- No reason to feel inferior when speaking in one’s mother tongue
- Can take priority over other languages
- Destroys the homogeneous claim of the standardised language, within the Bangladeshi context
- May support nationalistic tendencies, divisions and separatism
- The potential future political problem as a nation-state
The positives and negatives of not recognising that a local/regional variation in tongue is a language
- The homogenous sense of the Bengali language remains intact
- No separatism based on separate language, culture and ethnicity can develop with justification
- Cannot justify its development as a separate language
- May make one feel inferior and shameful to speak in one’s mother tongue
- Mother tongue and local experiences are not valued
- Pressure to give up the dialect for the sake of unity, progress and development.
- Does not have the right to develop
- Linguistic snobbery remains acceptable
- May be allowed to decline and die for the sake of the wider nation-building
The above discussion shows that when deciding whether Sylheti or indeed any local/regional mother tongue was a language, usually, people in power try to consider the wider political and ideological implications. However, when seeking the truth then one must strictly and objectively follow the course to arrive at the right conclusions, without political or any other consideration. As such the right conclusion is that dialects cannot be compared with and categorised as something completely different from human languages.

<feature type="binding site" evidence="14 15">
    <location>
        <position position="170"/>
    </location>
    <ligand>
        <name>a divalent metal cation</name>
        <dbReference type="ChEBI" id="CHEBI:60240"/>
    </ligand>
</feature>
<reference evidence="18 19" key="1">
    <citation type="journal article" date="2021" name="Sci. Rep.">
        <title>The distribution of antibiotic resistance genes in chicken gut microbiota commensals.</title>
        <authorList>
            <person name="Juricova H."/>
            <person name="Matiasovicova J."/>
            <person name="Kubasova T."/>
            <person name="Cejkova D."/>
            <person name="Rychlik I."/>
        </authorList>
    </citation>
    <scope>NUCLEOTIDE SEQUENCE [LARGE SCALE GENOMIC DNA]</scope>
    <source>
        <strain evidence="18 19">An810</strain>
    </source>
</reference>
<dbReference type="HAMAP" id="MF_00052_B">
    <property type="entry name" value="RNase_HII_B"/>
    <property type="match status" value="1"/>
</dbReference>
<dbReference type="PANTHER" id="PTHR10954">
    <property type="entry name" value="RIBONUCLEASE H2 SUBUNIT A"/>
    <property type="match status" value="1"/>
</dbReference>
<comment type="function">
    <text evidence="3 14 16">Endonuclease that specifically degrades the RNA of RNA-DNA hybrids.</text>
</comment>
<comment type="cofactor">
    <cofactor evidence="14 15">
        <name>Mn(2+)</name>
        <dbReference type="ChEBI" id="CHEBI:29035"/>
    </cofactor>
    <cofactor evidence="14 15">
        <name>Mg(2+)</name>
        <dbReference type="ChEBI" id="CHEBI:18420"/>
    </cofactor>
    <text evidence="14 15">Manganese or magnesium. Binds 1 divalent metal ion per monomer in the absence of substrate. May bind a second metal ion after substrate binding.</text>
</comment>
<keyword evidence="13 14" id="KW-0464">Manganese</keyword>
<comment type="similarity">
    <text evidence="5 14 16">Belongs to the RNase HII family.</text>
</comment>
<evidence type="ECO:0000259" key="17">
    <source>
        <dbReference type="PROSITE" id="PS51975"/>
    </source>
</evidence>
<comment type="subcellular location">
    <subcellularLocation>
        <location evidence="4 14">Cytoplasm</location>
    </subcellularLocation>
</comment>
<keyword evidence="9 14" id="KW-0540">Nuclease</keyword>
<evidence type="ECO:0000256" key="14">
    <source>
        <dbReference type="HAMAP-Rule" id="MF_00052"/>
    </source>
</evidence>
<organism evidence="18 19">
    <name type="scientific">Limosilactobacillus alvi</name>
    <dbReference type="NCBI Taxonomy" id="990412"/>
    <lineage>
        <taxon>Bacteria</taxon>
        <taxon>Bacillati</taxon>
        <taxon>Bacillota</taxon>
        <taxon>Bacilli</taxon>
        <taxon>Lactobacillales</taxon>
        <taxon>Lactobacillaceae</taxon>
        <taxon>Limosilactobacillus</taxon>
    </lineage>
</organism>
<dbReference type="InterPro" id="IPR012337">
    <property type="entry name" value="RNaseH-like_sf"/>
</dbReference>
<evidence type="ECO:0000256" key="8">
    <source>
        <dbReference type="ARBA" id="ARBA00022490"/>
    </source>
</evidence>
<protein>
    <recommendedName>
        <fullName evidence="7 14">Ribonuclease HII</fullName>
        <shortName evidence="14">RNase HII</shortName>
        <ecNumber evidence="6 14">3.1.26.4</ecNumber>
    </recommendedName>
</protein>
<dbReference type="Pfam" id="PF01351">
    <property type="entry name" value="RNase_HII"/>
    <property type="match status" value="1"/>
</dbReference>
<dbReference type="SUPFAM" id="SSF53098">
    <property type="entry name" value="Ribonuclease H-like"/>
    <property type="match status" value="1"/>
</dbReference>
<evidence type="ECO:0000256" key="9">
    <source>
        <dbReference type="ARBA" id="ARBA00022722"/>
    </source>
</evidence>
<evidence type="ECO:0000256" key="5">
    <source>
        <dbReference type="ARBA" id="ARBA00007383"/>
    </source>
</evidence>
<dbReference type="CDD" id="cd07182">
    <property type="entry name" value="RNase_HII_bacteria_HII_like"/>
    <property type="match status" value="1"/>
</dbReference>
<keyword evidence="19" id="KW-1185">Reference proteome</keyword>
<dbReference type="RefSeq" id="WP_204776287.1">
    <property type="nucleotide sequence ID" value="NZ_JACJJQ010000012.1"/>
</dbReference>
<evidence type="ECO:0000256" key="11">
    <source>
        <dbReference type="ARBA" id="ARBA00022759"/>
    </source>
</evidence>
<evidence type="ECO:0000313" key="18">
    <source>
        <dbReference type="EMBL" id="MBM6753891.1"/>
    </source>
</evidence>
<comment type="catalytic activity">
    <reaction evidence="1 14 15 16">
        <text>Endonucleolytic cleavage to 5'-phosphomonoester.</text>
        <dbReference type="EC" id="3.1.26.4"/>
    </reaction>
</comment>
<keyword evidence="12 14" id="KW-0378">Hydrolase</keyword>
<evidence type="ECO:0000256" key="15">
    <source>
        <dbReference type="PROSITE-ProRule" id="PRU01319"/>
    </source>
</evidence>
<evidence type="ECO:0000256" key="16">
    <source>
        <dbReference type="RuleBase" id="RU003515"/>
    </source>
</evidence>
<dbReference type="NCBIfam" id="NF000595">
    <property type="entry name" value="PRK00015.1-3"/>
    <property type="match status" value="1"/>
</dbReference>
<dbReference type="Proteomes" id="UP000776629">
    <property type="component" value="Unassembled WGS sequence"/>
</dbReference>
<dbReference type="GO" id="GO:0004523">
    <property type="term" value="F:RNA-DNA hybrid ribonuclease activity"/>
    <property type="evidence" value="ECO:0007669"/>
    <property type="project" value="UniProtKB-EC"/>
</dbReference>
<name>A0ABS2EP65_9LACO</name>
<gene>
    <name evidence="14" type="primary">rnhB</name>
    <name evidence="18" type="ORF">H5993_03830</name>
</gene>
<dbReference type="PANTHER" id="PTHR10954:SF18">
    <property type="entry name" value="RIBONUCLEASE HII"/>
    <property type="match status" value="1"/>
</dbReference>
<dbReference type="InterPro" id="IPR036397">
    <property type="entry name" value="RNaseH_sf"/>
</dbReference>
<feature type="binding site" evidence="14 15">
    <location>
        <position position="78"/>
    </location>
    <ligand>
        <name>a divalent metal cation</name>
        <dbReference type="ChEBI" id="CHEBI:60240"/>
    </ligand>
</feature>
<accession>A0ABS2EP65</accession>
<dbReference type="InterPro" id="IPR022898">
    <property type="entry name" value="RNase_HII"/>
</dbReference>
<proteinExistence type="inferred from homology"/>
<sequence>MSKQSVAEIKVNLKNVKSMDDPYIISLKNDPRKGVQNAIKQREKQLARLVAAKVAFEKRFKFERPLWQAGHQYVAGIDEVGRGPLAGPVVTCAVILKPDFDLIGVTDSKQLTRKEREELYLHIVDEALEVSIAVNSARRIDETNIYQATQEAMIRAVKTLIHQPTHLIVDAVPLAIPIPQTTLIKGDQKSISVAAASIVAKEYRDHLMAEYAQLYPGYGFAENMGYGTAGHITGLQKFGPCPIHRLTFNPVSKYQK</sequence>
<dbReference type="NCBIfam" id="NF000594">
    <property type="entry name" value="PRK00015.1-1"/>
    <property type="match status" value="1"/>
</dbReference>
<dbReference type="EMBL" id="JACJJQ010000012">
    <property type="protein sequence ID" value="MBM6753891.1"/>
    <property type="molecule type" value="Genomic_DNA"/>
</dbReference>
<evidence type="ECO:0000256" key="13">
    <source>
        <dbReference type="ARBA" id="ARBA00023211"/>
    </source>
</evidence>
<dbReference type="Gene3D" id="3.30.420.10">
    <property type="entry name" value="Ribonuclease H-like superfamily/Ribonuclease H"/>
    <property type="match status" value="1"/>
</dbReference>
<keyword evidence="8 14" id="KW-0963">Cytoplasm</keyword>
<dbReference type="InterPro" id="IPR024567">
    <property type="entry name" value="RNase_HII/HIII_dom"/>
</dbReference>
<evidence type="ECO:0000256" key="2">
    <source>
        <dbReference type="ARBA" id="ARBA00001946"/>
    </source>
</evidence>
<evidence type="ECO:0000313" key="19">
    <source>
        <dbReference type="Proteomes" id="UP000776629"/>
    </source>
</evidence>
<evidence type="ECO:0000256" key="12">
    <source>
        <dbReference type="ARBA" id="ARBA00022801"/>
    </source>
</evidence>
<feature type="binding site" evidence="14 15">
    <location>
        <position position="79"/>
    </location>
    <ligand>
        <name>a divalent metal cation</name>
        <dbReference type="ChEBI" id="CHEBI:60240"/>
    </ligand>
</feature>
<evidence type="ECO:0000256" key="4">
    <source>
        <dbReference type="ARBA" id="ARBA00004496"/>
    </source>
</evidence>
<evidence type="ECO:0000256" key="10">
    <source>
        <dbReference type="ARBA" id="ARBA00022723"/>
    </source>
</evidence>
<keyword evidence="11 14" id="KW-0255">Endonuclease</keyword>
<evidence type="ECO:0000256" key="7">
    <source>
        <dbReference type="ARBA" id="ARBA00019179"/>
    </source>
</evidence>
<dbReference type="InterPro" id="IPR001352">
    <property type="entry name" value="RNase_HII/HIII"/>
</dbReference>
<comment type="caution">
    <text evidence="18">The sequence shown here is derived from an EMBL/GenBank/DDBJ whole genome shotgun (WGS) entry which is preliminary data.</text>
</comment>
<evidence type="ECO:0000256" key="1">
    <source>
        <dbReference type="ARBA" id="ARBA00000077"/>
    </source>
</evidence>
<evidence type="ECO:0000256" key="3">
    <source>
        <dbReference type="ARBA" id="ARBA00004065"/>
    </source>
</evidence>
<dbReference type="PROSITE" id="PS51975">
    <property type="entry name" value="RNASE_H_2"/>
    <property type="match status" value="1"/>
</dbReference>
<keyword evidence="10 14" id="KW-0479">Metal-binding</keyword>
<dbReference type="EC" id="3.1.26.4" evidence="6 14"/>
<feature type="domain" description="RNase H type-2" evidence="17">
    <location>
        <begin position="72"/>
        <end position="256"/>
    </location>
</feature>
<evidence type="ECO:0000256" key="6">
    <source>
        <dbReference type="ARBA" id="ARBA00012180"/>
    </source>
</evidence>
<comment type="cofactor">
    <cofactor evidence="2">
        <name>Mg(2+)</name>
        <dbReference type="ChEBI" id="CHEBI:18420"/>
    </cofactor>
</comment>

Standardised written languages and non-standardised unwritten languages are also languages. The main difference between them is that while one is written and is formal rule-bound the other is non-written and without any strict formal rules. As such the standardised written versions of languages are usually more developed, dynamic and expressive due to the greater levels of input made into the language by creative minds and interactions with the language by a greater diversity of people through poetry/story writing/reading, science literature, political writings, cookbooks, etc. Localised regional unwritten languages are, in contrast, comparatively less expressive and have limited creative outputs of people who can engage with them and help their creative developments.
If one wants to call Sylheti a dialect of Bangla then one should also understand that dialects are also languages, which human beings use to communicate with each other and involve the complexity of their shared life, within a given geographical region. Dialects are not non-languages; they are languages and can be described as dialect language.